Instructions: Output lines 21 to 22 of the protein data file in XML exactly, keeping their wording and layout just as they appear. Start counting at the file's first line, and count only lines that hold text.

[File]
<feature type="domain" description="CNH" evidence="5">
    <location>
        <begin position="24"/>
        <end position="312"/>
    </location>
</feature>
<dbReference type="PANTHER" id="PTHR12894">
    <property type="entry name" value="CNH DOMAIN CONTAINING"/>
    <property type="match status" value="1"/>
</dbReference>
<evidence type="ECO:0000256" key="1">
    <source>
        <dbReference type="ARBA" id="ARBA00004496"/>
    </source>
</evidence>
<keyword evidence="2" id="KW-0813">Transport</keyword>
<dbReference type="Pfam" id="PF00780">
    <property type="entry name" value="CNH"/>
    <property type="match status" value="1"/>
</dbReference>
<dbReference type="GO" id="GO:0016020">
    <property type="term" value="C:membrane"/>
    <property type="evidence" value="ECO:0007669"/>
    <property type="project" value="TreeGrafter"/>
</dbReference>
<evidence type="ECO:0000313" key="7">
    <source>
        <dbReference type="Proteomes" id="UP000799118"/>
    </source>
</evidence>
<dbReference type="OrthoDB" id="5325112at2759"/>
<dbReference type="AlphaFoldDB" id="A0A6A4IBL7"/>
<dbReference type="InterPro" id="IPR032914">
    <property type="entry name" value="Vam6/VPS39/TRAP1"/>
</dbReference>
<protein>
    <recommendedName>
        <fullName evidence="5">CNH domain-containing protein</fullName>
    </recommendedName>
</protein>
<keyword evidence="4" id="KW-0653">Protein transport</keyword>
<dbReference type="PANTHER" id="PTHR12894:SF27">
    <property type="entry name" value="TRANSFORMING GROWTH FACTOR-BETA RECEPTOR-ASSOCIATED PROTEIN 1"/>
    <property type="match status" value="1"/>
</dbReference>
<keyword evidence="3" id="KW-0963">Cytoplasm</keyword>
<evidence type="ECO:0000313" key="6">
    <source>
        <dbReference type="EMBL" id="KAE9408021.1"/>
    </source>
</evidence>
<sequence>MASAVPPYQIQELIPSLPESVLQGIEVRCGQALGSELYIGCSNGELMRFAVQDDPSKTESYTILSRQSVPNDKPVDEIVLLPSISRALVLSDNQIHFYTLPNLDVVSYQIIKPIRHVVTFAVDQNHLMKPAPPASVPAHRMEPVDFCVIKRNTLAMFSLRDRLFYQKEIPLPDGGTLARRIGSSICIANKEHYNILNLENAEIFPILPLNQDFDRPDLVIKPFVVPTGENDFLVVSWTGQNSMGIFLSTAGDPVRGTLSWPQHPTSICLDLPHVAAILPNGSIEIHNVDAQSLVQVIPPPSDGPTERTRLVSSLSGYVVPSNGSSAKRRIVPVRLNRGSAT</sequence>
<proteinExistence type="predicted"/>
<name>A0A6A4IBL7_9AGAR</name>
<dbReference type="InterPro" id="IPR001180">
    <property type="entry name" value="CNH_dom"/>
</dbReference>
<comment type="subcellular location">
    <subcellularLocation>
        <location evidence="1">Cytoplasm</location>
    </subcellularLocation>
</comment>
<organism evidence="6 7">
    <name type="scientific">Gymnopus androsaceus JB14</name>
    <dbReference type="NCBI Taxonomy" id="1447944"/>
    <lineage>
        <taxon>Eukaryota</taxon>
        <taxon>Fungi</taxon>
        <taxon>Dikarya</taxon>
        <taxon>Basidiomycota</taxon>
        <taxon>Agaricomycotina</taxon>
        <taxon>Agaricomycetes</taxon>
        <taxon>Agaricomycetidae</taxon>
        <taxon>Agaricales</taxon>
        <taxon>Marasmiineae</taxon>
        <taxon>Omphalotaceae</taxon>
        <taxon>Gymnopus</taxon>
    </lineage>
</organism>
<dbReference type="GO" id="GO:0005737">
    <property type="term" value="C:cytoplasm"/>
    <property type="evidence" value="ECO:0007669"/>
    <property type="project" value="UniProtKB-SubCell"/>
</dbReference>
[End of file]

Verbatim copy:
<dbReference type="GO" id="GO:0016020">
    <property type="term" value="C:membrane"/>